First is the press' penchant for nay-saying. There's little risk in ridiculing a mighty endeavor as failed (especially one that is highly touted or--let's face it--over-hyped), and readers eat it up whether or not such negativity is unwarranted or premature. After all, most readers don't attempt mighty endeavors, else they'd be in the stories rather than reading them. I'd remind the author, "It is not the critic who counts; not the man who points out how the strong man stumbles, or where the doer of deeds could have done them better. The credit belongs to the man who is actually in the arena, whose face is marred by dust and sweat and blood, who strives valiantly; who errs and comes short again and again; because there is not effort without error and shortcomings; but who does actually strive to do the deed; who knows the great enthusiasm, the great devotion, who spends himself in a worthy cause, who at the best knows in the end the triumph of high achievement and who at the worst, if he fails, at least he fails while daring greatly. So that his place shall never be with those cold and timid souls who know neither victory nor defeat." [T. Roosevelt] Such appreciation is too rare in journalism today; writers seem to find it mawkish and sentimental, rather than essential to human progress.

The second problem lies in the hidden premise in Schenker's fifth paragraph, already quoted above. Take another look: "Yet despite massive injections of government money, analysts say Europe is actually doing a worse job of commercializing nanotech than other regions." [Emphasis is mine.] The blunt fact is, governments are lousy at investing because it's not their money. Inherent in governmental investing is a perversion of the risk/reward equation. It also percolates a top-down approach to the marketplace which can disconnect managers from customers. Changing Schenker's "Yet despite" to "Because of" illuminates a different premise that just might hold some merit.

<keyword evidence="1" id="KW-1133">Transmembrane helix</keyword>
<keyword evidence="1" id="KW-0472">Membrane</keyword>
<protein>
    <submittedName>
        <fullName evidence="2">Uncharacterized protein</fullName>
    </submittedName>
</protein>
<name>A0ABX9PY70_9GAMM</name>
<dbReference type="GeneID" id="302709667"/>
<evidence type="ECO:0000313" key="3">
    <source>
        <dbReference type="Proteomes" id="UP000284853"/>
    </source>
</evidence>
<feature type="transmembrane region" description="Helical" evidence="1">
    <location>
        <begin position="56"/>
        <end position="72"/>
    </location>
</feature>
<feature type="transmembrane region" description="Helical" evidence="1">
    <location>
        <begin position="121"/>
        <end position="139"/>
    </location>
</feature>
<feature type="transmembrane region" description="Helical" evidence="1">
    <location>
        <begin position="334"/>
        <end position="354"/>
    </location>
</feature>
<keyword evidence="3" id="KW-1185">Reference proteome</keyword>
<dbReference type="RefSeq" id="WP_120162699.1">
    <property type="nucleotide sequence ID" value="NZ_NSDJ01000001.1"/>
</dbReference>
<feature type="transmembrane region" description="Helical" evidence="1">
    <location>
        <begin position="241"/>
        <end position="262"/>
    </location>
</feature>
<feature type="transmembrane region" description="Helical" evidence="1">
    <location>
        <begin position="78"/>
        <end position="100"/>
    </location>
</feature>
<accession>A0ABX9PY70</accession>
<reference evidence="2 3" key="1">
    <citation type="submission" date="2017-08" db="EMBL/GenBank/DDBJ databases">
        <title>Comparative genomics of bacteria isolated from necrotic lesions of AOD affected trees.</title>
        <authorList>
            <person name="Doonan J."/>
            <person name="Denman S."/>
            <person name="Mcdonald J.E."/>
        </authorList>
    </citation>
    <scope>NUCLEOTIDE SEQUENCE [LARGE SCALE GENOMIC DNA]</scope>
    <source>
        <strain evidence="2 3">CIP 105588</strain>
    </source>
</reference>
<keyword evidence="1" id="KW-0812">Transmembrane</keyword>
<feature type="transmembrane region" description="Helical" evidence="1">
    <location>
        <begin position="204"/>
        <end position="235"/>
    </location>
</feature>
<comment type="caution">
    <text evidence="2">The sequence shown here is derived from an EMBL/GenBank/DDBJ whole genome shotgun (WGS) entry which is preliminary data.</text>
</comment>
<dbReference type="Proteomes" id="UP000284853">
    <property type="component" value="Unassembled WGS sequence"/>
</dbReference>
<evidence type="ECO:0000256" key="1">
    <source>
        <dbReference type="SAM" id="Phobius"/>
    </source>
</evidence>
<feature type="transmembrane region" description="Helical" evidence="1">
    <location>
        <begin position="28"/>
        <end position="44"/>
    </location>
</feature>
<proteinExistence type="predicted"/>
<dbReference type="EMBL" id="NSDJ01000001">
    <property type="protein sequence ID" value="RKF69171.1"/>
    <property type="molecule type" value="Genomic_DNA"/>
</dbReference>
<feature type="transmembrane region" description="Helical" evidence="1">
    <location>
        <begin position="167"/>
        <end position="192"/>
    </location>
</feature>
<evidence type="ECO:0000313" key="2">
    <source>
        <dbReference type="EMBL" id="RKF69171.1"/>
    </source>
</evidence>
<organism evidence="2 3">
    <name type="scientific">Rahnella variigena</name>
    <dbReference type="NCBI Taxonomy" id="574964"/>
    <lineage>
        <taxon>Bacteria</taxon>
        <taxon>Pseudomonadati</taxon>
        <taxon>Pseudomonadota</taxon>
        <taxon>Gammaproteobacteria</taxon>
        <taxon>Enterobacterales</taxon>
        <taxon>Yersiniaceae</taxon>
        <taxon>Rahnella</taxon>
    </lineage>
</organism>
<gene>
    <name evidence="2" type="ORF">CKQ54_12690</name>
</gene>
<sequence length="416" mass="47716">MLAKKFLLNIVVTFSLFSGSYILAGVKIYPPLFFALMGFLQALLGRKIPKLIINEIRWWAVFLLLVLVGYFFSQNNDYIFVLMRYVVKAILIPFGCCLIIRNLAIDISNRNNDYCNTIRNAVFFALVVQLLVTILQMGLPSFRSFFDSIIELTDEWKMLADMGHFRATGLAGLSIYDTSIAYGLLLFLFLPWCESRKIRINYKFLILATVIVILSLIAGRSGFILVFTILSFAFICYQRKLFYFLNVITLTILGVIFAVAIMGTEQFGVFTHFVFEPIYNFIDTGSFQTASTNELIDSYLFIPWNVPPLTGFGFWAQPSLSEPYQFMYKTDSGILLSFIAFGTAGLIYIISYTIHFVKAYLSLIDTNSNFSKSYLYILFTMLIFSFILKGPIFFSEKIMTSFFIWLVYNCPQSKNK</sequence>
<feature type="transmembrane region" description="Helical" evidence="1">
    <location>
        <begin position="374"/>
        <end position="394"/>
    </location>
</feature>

Happily, towards the end of the article, Schenker gets it right:
"Europe's weaker entrepreneurial culture also hurts startup activity. When nanotech companies are formed in Europe they often lack clear business models and exit strategies, and their teams tend to be short on commercial experience. That's one reason Europe gets a proportionally smaller share of global nanotechnology venture capital investment, according to Spinverse. And though public funding makes up some of the difference, it doesn't offer venture capital's other benefits, including strong industry knowledge and networking."
Even more happily, there is good reason to expect that Europe's "weaker entrepreneurial culture" is strengthening steadily. I look forward to the day when Business Week salutes European entrepreneurs' triumph of high achievement while exalting those who failed while daring greatly.
Meanwhile, if you want to see someone succeeding at mighty endeavors in the nano-materials arena that Business Week seems to think is the whole extent of nanotechnology, read about David Soane. I met him and his charming wife Zoya last Fall at the 4th International Symposium on Nanomanufacturing, where he gave the concluding keynote address, and could not have been more impressed, nor more confident of his ventures' success.

22 July 2007

The macroeconomic situation -- Exchange rates

The U.S. is in its fifth year of a competitive-ness turnaround thanks to the "weak" dollar, which has benefited exporters (and penalized importers). What's often missing from the discussion is historical context. Today's "weak" dollar (and I do detest that loaded adjective) represents something of a return to historic norms. This graph, from the National Association for Business Economics, provides some perspective. They note it is "from the latest NABE Outlook, from November, 2006, and shows the panel's forecast for the US dollar". The graph is entitled, "US Dollar Exchange Rate: Trade-weighted broad currency index." The NABE concludes, "The panel continues to see some modest softening in the dollar, which may help to improve the trade picture. The dollar is expected to fall on a trade-weighted basis from 97.0 in 2006 to 95.3 in 2007, and drop from an average of $1.26 per Euro in 2006 to $1.28 next year." As we see now, that prediction was conservative, with the euro at $1.38 today. (Of course, countries whose currencies are tied to the U.S. dollar have seen their global competitiveness improved, too-- notably China.)

For nanotech ventures, this is a welcome trend for their export ambitions.